The origin of the aversion is unclear. In her autobiography And A Voice To Sing With, Baez lavishly dwells on her illnesses, neuroses and anxieties, but she never once mentions psittacosis or ornithophobia (infectious diseases contracted from infected parrots).
Furthermore, the saxophone does not play in the distance, but “somewhere nearby” and the revision of the last verse seems to be a model for the later versions by the master himself:
People tell me it’s a crime
To feel too much at any one time
All it cost me was a dime but the bells refuse to ring
He was born in the spring but I was born too late
Blame it on a simple twist of fate
The Literals will be pleased with the gender change. Finally the birth in the spring is ‘right’ (Dylan was indeed born in the spring – Suze, Sara and Joan are all born too late, in autumn and winter).
But it is, as Dylan says in the radio interview with Paul Vincent (San Francisco 1980), not detrimental, not decisive for the content of the song. Nor for the beauty. Far more decisive is the classical form. In these days, the poet Dylan is rather addicted to his own version of an antique ballad form inspired by François Villon (1431-1463), recognisable by the repetition of a single line at the end of each stanza. On Blood On The Tracks he chooses this form for five of the ten songs (in Tangled, You’re Gonna Make Me Lonesome, Shelter and Jack Of Hearts) and also the outtake “Up To Me” is written around such a recurring verse.
The music is gorgeous. Simple enough, that descending melody line, but the fusion with the text is a brilliant find. It gives a magical sparkle to the rhyme scheme that on paper almost looks like an everyday rhyme (a a a b b c c). The sparse use of the minor chord is masterful too. Everyone else would, given the melancholic lyrics, play the entire song in minor. Song Maestro Dylan senses that he adds to the fascination when he plays in the major, briefly slipping to minor in every fourth line – when the main character feels alone, when he gets hit by the heat of the night, when he feels empty inside, when he is despairing if she would ever pick him again.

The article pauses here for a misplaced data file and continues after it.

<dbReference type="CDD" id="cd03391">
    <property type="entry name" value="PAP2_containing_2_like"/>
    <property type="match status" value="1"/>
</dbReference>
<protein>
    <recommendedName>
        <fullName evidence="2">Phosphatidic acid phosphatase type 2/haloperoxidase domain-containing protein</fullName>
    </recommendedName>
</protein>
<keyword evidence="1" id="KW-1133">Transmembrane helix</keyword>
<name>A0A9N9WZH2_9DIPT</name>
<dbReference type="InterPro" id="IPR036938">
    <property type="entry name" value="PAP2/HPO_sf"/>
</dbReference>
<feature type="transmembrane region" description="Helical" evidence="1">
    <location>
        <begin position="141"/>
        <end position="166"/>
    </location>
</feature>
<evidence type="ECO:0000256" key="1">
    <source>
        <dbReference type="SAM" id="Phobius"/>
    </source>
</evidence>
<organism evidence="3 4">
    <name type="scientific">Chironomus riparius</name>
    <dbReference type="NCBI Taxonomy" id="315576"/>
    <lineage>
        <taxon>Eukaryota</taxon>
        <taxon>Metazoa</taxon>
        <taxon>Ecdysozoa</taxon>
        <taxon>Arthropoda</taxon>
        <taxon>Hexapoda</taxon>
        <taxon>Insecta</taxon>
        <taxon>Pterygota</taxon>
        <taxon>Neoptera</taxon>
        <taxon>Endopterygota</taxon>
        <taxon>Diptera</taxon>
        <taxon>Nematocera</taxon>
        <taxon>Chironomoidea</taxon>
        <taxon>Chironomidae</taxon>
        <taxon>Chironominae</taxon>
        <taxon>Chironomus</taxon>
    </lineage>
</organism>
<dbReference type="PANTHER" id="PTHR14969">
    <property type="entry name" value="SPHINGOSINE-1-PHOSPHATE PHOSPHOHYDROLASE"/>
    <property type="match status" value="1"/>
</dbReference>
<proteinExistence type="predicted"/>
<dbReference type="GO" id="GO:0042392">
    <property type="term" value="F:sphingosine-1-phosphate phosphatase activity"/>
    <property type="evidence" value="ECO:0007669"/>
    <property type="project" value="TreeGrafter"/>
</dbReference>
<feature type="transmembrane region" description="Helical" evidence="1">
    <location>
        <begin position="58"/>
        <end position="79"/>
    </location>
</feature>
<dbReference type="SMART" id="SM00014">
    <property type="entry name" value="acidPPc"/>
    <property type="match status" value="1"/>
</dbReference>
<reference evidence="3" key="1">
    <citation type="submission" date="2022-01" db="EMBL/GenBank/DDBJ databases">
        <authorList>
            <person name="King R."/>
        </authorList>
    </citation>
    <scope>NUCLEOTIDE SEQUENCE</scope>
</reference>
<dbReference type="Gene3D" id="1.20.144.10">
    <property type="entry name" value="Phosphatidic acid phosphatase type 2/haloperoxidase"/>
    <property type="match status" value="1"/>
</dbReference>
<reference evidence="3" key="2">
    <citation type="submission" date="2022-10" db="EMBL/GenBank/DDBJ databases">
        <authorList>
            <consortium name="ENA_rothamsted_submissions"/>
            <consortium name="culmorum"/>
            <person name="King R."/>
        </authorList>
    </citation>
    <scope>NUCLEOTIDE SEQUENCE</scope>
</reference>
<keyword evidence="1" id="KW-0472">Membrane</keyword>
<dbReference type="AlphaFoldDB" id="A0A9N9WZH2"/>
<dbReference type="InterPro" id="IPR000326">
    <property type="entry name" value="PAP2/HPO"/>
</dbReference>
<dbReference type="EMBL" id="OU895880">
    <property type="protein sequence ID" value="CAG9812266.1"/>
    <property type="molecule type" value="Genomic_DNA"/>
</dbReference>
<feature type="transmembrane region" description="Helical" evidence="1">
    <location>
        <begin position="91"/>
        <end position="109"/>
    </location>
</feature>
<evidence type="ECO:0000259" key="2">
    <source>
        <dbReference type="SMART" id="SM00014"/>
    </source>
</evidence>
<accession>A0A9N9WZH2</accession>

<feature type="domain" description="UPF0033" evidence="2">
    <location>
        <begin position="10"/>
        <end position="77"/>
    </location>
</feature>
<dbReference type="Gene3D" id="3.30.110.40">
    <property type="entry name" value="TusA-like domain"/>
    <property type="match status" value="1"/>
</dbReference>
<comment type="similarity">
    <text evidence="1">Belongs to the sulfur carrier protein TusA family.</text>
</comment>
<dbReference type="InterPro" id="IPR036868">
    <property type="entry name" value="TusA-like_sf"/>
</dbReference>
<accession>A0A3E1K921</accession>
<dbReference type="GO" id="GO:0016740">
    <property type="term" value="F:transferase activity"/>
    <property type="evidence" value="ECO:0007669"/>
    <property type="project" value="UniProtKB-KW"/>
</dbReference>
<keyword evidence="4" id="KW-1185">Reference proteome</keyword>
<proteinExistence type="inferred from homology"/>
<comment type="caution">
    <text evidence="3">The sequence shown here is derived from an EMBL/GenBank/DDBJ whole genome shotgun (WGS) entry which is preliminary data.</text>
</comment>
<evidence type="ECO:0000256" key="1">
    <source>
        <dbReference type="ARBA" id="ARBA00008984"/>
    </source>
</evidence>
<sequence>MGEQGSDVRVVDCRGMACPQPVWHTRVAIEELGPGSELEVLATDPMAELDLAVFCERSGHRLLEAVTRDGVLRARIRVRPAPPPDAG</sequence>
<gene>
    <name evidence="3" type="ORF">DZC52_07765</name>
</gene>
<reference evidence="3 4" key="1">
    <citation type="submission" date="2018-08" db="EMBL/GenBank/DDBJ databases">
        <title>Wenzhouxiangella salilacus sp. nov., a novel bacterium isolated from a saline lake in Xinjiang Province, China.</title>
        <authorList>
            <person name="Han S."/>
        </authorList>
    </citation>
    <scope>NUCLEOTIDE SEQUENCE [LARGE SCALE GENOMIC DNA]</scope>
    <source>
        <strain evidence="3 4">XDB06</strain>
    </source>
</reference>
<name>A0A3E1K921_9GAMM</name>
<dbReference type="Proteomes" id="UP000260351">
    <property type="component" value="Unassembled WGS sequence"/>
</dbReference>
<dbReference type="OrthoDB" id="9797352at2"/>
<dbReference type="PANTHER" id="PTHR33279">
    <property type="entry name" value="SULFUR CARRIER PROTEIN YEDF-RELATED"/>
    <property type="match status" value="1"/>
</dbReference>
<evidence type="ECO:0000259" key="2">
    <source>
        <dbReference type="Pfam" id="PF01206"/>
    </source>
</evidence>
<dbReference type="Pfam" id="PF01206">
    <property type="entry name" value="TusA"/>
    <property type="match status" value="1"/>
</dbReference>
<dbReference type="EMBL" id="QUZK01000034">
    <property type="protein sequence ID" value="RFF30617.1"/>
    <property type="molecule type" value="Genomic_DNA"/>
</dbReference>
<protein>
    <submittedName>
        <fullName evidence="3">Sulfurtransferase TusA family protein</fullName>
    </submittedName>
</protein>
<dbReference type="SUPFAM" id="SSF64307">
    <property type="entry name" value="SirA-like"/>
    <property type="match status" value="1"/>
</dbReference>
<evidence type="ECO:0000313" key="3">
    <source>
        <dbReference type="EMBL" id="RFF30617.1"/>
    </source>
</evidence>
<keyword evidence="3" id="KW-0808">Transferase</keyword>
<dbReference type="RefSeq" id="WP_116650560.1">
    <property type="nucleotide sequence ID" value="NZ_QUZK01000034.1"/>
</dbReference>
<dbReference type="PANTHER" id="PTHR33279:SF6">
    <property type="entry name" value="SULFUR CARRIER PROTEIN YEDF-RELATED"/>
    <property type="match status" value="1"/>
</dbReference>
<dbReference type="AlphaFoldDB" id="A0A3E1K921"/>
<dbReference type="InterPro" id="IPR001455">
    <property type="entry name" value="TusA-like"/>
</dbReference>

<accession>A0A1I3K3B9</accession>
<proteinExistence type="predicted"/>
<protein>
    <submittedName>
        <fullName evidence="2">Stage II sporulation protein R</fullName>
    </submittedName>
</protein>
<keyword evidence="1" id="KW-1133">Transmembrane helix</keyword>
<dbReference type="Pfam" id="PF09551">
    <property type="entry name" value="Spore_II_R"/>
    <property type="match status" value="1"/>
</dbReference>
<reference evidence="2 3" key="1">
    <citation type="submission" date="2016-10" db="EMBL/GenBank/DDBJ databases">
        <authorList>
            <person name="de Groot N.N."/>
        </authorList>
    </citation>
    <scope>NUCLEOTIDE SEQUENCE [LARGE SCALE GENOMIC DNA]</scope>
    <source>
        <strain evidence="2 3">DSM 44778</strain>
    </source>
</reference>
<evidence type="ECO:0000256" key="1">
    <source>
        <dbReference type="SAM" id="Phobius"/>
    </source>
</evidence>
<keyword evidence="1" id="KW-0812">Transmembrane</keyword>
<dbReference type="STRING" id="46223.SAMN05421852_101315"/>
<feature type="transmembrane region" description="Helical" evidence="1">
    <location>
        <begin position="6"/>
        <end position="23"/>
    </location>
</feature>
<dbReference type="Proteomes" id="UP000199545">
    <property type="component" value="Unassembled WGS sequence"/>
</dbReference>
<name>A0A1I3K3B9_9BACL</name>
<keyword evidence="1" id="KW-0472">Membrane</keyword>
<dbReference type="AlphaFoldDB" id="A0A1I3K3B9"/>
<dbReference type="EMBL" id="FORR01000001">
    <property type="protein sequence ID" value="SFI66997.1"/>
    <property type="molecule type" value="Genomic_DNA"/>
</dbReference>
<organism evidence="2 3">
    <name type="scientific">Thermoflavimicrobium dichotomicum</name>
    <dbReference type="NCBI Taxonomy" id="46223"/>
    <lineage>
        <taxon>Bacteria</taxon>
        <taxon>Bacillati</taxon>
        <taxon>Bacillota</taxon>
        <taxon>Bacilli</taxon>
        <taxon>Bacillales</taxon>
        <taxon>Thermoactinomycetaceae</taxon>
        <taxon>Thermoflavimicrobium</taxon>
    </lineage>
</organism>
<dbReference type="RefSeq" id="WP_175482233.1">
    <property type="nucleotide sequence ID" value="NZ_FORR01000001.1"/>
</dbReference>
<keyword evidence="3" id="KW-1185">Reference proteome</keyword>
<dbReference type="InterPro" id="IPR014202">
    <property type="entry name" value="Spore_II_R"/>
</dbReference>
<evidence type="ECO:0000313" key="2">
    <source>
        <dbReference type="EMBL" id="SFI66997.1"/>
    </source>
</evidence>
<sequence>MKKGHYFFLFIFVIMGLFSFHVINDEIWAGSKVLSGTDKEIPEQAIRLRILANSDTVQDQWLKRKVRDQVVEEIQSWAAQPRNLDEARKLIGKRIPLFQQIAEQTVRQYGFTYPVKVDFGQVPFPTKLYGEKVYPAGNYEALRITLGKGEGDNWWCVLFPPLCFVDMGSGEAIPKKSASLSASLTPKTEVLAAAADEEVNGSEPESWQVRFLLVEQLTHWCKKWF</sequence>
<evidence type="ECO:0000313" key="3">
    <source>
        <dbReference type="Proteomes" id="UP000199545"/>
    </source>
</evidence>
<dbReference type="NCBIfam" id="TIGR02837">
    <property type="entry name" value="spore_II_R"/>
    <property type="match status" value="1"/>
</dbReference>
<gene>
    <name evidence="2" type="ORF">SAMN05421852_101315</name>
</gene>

Finally, a true bonanza is the arrangement. That was soon found, apparently: at the first recording session an acoustic version is already being tried and three days later, September 19th ’74, at the second and last Simple Twist session, it is already final. Dylan’s guitar and his literally lyrical vocals, Tony Brown on bass and a beautiful harmonica solo – it is in working within limits that the master reveals himself, as Goethe taught us.
The majority of followers trip over this decree, over those limits, the less-is-more commandment. Beautiful covers, no question about it – but that sacred trinity of singing, lyrics and music is lost in the sublime blues version of the mourned Sean Costello (with Levon Helm on drums, 2004), Jeff Tweedy’s Desire approach, the chilling, majestic thriller of Concrete Blonde (Still In Hollywood, 1994), the dreamy, irresistible Jerry Garcia (live with the Jerry Garcia Band, 1991) … it is a long line of great renditions that do not come close to the original.
The covers that do come close are sober. Diana Krall, for example. The very talented Mrs. Elvis Costello has distinguished herself previously in Dylanland – in 2015, for example, with missionary work for the ignored wallflower “Wallflower”. She takes on Simple Twist alone, at the piano and equals the original’s quantity of goose bumps with her enchanting singing art (2012). On a sympathetic little hobby project from Portland, the 4-song-EP Buckets Of Rain (2011), there is a fascinating, bone-dry version by the little-known St. Even to be found. A bit dressed up, granted (background vocals, occasional strumming on a scanty guitar, a stark piano), but this one time it works out quite well, partly thanks to the intimate living room sound of the recording.
Ah well, the song is practically indestructible… some lonesome lady with a guitar suffices, as Mrs. Stevie Ann shows in a Dutch TV show, in 2011.
Jerry Garcia Band:
- Simple twist of fate: a knife twists inside a simple song
- Prithee look back, there’s blood on the tracks
- Figurative Language in Blood on the Tracks
- Blake, Keats, And Spots Of Ink
- Bob Dylan Has His Blake